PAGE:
224. Memorandum of Conversation1


  • Indonesian Foreign Minister’s Call on the President


  • The President
  • Indonesian Foreign Minister Adam Malik
  • Mr. A. Sani, Director General of Indonesian Foreign Office
  • Col. Sudjono, Personal Aide to General Suharto
  • Walt W. Rostow
  • William Jorden
  • Ambassador Green
After thanking the President for this opportunity to visit his office, Foreign Minister Malik described what he regarded as Indonesia’s most significant steps forward in recent months: Ending of Confrontation, entering into a constructive role in Southeast Asia’s regional affairs, resuming membership in the IMF, IBRD, the UN and its specialized agencies, as well as participating in the ADB.
The President asked the Foreign Minister as to his views on what might be done, that is not already being done, to bring peace to Viet-Nam.
The Foreign Minister replied that his Government had had talks with officials of Thailand, Malaysia, the Philippines and other Asian countries regarding Viet-Nam. He felt that all these countries had a strong common stake in seeking peace for Viet-Nam. However, Indonesia believes that any role which it could play in promoting peace should be pursued quietly with minimum public notice. Indonesia would thus hope to be in a position at the right time to exert a useful influence toward resolving the conflict. Meanwhile, it was his view that South Viet-Nam and its allies were left with no alternative but to maintain a strong position in defending South Viet-Nam.
As to the President’s specific question about what the U.S. should or should not be doing in Viet-Nam, the Foreign Minister said that his country felt it was going to be difficult to reach any peaceful solution as long as the bombings of North Viet-Nam continued. He nevertheless recognized that North Viet-Nam is sending men and supplies to South Viet-Nam so that it may be difficult for the U.S. to cease bombing of installations related to these operations.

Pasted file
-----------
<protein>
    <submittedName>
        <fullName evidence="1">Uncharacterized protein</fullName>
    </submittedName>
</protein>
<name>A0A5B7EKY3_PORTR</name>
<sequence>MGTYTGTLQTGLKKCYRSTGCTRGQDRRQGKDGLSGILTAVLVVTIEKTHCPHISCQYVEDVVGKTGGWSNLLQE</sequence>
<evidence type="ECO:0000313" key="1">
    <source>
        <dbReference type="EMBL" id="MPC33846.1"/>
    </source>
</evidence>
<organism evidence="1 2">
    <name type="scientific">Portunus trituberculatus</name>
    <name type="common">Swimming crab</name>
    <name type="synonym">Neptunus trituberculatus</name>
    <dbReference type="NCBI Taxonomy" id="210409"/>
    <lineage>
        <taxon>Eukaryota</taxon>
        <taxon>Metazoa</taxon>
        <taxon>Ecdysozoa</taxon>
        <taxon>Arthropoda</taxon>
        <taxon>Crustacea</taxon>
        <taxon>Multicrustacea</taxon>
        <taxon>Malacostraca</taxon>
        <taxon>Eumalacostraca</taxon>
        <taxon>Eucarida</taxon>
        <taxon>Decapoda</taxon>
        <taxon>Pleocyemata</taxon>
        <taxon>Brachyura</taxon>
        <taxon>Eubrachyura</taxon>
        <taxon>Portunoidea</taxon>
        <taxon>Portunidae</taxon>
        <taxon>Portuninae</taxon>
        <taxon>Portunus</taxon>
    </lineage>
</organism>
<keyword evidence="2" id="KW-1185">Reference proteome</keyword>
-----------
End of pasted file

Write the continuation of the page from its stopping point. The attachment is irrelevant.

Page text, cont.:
The President agreed with this latter observation, commenting that the U.S. is prepared to stop the bombing if the other side halted its aggressive actions. The President then inquired whether, in the Foreign Minister’s opinion, the Communists had been decisively beaten in Indonesia.
The Foreign Minister replied that the PKI has suffered a major setback but it still retains recovery capabilities which, if the new Government proves unable to improve economic conditions, could well lead to a resurgence of Communism. Thus, Indonesia’s fundamental task is improvement of the nation’s economy.
In response to the President’s inquiry as to what is being done to cope with this problem, the Foreign Minister replied that his Government’s immediate need is food and clothing for the people, reactivation of industries, infrastructure improvement, and above all, overcoming the serious inflation now gripping Indonesia. Mr. Malik referred briefly to the Government’s stabilization program which is now getting underway and which envisages a balanced budget in 1967 assuming an adequate amount of new foreign aid.
Mr. Rostow elaborated on steps which Indonesia is taking in the field of economic recovery. He described the role of the Fund and the Bank in advising Indonesia on its stabilization program, the outcome of the Tokyo meetings on debt rescheduling, and the close cooperation we hope to achieve with other countries in regard to future assistance to Indonesia.
The President said that he thought it most important that close cooperation be maintained between Indonesia and those countries providing assistance in order to make most effective use of all resources, external and internal, required for Indonesia’s economic rehabilitation. He believed that these efforts should relate to a specific rehabilitation and development plan drawn up in consultation with a competent, objective authority such as the IMF.
The President said he was watching developments in Indonesia with the greatest interest, and he extended to Foreign Minister Malik and his associates his best wishes.
  1. Source: National Archives and Records Administration, RG 59, Central Files 1964–66, POL INDON–US. Secret. Drafted by Green and approved by William Jorden on September 30. William Jorden also prepared a memorandum for the record of this meeting on September 27. (Johnson Library, National Security File, Country File, Indonesia, Vol. VII, 5/66–6/67) The meeting took place in the White House. The closing time of the meeting is from the President’s Daily Diary. (Ibid.)